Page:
Wednesday, 18 July 2007


I have several friends who are single. I have one friend who’s just got back together with her husband after a period of separation. I have friends who’ve been married for a long time. Most of my girlfriends are mothers, but I have several who don’t have children, for whatever reason. I have friends who are gay, friends who are straight. I have friends from work, friends from the loony bin, friends I met abroad. But I have never had a circle of friends. Until last Christmas, when we had a party and threw the local friends together, most of them didn’t know each other.

I’ve always been an oddity. I’m unconventional, have never fitted in. I didn’t marry until my early forties. So I suppose it makes sense that most of my friends are not part of a set group. I like that. I like going to the cinema or for a drink and sitting next to them, thinking, ‘these are my mates. I’m proud of them.’ It gives me a warm glow. I also like it when I introduce friends and they get on.

Looking around, mothers form a strong bond, a formidable group, to those of us that are excluded from it. But for the first time in my life I find myself belonging to several groups. Me, the cat that walked by itself. Dogwalkers are one group who provide a good networking support of everything from how to sort out problem dogs to finding accommodation for homeless friends.

As a writer I belong to several groups, some professional, some not. Our local group that meets every week has been a lifeline. We are of different generations, from different backgrounds with different viewpoints. Our link is a love of words, and a necessity to put them on paper for others to read. And preferably get paid for it. That’s a very strong, and very essential bond. We lift each other up when we just know that every word we’ve written is complete garbage. We celebrate each other’s successes. We give words of advice and encouragement, and never, ever, say anything to put our fellows down. Constructive criticism is one (vital) thing. Viciousness is another.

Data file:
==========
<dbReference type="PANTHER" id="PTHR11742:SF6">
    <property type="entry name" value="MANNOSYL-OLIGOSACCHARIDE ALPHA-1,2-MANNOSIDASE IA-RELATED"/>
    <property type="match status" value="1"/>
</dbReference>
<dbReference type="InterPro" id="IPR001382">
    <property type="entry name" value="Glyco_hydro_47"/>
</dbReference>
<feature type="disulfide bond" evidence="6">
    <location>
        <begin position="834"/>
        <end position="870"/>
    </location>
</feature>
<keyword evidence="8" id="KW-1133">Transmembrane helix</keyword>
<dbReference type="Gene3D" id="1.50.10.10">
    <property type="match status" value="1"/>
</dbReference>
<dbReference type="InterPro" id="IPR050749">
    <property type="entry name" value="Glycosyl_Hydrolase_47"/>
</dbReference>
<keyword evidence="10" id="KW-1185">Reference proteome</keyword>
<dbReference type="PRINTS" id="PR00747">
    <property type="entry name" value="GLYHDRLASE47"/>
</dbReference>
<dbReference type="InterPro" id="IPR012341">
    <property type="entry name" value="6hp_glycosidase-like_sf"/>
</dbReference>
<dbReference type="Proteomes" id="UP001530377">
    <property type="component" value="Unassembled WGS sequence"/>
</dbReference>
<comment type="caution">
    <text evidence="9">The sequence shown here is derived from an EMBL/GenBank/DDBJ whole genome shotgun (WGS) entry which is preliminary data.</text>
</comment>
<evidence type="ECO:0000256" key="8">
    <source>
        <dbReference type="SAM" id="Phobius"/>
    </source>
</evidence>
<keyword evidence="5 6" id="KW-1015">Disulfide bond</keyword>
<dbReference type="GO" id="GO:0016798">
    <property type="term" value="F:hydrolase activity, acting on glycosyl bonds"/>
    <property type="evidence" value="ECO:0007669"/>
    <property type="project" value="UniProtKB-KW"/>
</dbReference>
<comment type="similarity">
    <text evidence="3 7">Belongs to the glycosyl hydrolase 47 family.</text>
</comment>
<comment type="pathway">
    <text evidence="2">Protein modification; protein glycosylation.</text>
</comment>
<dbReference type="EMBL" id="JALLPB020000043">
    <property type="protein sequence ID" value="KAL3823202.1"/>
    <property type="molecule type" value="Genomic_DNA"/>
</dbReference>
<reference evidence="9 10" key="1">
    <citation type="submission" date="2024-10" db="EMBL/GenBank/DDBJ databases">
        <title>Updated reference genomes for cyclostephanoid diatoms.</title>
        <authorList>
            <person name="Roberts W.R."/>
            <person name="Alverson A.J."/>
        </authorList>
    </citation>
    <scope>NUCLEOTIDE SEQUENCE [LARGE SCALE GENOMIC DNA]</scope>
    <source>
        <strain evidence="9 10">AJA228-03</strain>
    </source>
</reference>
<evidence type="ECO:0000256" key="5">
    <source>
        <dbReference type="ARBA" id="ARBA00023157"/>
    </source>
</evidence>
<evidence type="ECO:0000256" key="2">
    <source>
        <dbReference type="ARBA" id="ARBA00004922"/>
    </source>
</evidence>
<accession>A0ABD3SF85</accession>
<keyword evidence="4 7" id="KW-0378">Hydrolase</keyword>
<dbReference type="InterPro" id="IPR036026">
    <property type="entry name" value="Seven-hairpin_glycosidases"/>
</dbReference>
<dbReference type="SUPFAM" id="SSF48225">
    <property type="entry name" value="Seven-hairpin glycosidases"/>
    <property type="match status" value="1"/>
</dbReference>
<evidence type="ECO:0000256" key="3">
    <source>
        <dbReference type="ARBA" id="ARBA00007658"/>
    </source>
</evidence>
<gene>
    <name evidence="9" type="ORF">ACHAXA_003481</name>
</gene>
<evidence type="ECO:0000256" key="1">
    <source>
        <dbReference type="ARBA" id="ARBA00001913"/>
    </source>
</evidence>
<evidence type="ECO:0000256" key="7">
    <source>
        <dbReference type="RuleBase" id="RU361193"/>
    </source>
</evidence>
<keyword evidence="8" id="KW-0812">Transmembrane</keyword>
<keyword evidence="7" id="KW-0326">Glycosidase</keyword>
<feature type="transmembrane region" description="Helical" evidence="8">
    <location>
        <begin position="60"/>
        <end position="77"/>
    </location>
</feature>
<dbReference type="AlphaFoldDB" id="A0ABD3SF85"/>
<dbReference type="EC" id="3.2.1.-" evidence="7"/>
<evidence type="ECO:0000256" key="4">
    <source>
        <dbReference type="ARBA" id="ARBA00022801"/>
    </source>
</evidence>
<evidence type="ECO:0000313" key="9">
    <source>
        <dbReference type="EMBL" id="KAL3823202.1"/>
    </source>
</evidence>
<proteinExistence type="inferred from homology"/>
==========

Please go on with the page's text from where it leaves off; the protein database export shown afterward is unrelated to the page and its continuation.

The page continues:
The professional group meets periodically in London and there I meet fellow writers from all over the country. With shaking legs, I meet agents and publishers (sometimes) and try to sound intelligent, not to spill my wine. Afterwards I heave a sigh of relief, feel I could have done better and head for home.

This morning I woke early and hugged to myself the thought that I could read for a whole hour before I had to get up. I pulled back the curtains and the sky darkened as if it was dusk and the rain fell in torrents, rattling the windows and splashing against the walls. As I read, the sky lightened again and gradually I heard other sounds. Someone washing upstairs. A van roaring down the street. Seagulls crying and wheeling overhead.

Next to me, Himself breathed deeply, turned over and muttered in his sleep. A contented sort of grunt. Our cat nudged me with his nose, urging me to stroke his silky fur. He purred ecstatically as I tickled his soft underbelly, white as parchment. And on the floor, lying in a patch of light, our Jack Russell, blissfully soaking up the sun. My family.

When I was single (for many years) I would look at other people and envy them their marriedness, their coupledom. Their automatic right to a group. But we all have some sort of a group. Friends, work colleagues, a love of music or art or words. Of animals or travel. Of food or wine. You’ve heard some of my groups. What are yours?


Jayne said...